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Tips For Passing Your Driving Test

After weeks and months of preparation, the time has come for you as a learner driver to take that all-important practical driving test. It is perhaps an irrational fear, but many individuals feel that they have failed before they have even gotten behind the wheel of the examiner's vehicle. So what can they - and you as an expectant learner driver - do to alleviate those fears?

Practice, Practice, Practice!

Ultimately the key to success in any test or examination is revision and practice. There can be no better illustration of this than the learner driver who spends as many hours as they can manage to feel confident and in control of their vehicle.

It is, of course, not practical financially or time-wise to spend all of your time behind the wheel, especially if you are employing the services of a driving instructor. But you can - where possible - go out with another driver who is confident and experienced enough to understand the teaching you have received and give the words of encouragement you will need.

The Highway Code

We really cannot stress enough just how important reading, understanding and learning the Highway Code is when it comes to taking that practical test. The examiner will ask you questions on it and throughout the course of the driving test you will be required to call upon this new found knowledge in order to navigate roads and traffic signals. But the Highway Code doesn't stop at the end of your test - it will go on and on throughout your driving life and will change with new regulations taking over from old. So a frequent revision of the Highway Code can do no harm at all.

Keeping a Level Head

Many drivers lose their temper whilst behind the wheel of a car and it can happen on test day as well. You should try and remain as calm as you can and remember that - should the worst happen and you fail the test - you will be able to sit it again. So many learner drivers panic themselves - and indeed sometimes their instructors - with erratic behaviour and foul tempers and consider the test they are in the midst of to be the only chance they will have. This is not the case and you should prepare yourself for the worst - just in case.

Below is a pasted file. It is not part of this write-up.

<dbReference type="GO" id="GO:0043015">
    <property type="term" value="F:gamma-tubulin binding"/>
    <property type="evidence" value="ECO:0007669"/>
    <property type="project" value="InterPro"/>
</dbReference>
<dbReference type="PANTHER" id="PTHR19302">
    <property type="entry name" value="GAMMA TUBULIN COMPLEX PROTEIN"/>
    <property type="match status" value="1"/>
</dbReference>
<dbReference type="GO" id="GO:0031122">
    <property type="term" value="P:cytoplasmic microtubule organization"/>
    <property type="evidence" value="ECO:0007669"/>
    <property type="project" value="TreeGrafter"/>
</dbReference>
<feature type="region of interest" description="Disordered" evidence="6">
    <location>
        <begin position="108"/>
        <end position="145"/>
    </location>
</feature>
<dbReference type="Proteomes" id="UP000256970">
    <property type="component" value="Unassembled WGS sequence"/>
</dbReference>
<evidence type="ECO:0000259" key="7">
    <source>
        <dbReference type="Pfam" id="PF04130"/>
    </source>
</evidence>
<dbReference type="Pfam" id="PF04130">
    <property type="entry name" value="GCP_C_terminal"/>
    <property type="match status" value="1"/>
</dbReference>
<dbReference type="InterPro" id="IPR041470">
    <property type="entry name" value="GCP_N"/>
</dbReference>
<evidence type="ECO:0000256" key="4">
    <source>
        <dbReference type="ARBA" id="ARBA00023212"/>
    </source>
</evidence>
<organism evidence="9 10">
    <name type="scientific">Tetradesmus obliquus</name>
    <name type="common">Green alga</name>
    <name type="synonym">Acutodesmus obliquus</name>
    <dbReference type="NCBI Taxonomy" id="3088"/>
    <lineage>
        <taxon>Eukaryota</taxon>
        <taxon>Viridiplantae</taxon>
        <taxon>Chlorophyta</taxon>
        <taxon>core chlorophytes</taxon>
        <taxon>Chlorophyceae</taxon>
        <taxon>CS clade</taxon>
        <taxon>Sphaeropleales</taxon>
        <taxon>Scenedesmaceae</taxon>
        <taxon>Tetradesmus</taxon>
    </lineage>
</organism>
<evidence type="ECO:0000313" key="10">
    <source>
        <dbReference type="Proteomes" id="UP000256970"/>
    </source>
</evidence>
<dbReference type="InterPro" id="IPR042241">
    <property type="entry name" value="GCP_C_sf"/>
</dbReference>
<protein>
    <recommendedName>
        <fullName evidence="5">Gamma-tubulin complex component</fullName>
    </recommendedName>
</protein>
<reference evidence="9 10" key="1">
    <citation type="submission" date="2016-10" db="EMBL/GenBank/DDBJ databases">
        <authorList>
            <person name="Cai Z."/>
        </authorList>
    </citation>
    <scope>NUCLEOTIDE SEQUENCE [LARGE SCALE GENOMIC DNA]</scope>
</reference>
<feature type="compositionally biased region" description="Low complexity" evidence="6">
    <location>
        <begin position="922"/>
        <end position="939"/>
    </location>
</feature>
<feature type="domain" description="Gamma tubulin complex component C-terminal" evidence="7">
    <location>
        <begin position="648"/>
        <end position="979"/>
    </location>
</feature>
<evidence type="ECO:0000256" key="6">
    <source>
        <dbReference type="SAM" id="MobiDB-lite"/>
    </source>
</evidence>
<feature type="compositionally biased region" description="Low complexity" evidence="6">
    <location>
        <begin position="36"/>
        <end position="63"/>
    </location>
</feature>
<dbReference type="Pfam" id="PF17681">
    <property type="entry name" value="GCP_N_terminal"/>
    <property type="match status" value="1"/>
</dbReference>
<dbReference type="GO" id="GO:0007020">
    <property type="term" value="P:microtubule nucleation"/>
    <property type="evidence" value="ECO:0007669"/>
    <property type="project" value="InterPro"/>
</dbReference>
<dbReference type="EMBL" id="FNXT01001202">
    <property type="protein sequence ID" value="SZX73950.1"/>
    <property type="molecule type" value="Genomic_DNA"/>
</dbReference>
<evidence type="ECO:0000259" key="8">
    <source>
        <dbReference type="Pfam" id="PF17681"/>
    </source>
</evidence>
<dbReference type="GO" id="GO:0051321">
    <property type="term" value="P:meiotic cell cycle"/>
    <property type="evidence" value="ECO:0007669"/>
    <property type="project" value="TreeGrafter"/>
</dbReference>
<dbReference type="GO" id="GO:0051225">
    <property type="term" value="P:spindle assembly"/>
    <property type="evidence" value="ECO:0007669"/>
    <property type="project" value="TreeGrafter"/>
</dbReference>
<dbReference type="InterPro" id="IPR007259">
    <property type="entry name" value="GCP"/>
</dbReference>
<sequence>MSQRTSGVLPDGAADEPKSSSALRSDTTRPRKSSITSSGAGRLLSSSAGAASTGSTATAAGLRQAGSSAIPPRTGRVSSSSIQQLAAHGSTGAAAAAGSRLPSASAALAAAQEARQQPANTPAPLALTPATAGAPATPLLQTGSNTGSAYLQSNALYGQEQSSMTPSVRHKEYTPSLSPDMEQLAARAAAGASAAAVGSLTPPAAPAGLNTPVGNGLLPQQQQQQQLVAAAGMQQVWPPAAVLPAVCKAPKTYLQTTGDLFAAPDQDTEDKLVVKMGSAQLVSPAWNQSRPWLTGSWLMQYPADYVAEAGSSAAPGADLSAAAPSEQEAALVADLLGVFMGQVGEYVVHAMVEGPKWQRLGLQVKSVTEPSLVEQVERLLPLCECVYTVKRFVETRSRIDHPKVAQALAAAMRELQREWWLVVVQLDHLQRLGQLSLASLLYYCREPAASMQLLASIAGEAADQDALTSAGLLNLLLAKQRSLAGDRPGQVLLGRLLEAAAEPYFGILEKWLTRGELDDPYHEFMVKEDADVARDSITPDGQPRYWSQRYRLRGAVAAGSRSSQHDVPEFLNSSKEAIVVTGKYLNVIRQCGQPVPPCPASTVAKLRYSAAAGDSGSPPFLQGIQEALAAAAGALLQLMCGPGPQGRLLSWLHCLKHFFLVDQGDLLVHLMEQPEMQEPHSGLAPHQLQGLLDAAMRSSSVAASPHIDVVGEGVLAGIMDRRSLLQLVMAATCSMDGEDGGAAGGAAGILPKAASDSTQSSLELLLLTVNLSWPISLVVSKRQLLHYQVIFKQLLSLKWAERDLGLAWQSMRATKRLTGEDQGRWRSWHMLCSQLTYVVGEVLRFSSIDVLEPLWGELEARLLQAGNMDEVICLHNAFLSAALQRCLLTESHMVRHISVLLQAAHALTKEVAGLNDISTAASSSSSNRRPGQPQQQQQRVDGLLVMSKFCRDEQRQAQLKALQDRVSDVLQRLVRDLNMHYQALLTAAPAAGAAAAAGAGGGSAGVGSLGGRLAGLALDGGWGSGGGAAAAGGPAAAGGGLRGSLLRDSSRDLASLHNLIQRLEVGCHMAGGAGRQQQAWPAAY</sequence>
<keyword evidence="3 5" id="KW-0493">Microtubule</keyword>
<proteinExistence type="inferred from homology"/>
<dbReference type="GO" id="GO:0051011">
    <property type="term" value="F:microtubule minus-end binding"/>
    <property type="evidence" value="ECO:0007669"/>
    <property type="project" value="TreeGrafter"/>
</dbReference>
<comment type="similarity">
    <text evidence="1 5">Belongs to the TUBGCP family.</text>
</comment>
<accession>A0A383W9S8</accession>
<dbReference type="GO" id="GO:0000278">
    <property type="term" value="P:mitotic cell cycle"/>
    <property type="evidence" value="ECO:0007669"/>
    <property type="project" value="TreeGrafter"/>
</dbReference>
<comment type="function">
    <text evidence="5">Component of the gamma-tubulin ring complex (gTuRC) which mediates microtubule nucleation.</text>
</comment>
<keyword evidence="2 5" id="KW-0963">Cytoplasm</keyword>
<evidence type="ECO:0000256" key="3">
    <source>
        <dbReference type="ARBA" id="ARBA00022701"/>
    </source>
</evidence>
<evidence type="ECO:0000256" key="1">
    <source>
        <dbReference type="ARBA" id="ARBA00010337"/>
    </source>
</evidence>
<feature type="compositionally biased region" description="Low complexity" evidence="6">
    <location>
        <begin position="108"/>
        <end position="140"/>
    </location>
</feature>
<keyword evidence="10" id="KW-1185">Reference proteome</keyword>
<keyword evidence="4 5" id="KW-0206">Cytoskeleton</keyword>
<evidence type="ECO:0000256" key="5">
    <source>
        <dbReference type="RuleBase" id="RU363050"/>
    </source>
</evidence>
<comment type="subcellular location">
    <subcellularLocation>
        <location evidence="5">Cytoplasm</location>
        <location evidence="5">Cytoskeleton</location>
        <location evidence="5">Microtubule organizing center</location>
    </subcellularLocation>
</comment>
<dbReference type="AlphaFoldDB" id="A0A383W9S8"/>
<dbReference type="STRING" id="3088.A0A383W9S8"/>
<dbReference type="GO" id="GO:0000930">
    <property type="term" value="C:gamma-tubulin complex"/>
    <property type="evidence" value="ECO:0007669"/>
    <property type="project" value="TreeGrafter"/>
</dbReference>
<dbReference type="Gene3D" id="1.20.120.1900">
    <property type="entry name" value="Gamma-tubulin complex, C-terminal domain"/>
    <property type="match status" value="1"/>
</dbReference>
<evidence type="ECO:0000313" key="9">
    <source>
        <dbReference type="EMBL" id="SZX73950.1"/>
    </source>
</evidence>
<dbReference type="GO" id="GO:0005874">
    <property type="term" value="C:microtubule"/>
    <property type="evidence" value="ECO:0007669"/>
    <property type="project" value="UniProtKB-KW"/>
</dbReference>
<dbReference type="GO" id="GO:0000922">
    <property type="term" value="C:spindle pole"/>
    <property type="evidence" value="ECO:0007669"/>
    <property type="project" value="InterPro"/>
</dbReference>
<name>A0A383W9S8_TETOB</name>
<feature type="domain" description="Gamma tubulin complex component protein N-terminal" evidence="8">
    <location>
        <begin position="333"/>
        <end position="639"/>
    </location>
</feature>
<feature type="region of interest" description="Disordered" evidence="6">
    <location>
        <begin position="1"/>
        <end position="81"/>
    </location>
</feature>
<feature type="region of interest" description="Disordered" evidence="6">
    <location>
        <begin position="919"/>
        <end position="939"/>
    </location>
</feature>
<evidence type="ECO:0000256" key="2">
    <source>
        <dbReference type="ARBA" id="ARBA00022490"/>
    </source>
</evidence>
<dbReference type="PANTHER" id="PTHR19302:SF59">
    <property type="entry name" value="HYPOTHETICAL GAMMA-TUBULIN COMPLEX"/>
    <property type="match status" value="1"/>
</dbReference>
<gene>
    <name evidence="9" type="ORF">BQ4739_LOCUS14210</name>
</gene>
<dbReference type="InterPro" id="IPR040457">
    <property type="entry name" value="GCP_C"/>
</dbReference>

Observe Other Drivers

When you go out with other people watch how they drive. Examine in your own mind how they keep control of their vehicle and look for the mistakes they make. Correct those in your own mind do not try to critique another driver; test yourself and your own abilities by watching for safety issues and the way in which they drive. Through time nearly every driver will pick up at least one bad habit, should it be fiddling with the radio while they drive, trying to light a cigarette or driving one handed. Identifying these mistakes and noting them in your own mind will help you ensure you carry out no such misdemeanour during your own test.

Enjoy Driving

This sounds perhaps a little clichéd, but there is a lot of fun to be had from driving. Imagine upon passing your test how the open road will lie ahead of you, leading you to anywhere you want to go. This is what many learner drivers imagine and aim for when they sign up to take their practical driving test. If you see the test and the whole process of learning to drive as a chore, it will be a chore. Instead, see it as another learning curve and another challenge to overcome and you may find the process is not just as daunting as you first thought.


Disclaimer: The information in the article is for general purpose information only and should not be constituted as legal advice. This article has been produced by a third party and Jardine Motors does not take any responsibility for the completeness, accuracy, or reliability with respect to the website or the information provided. Article last updated March 2016.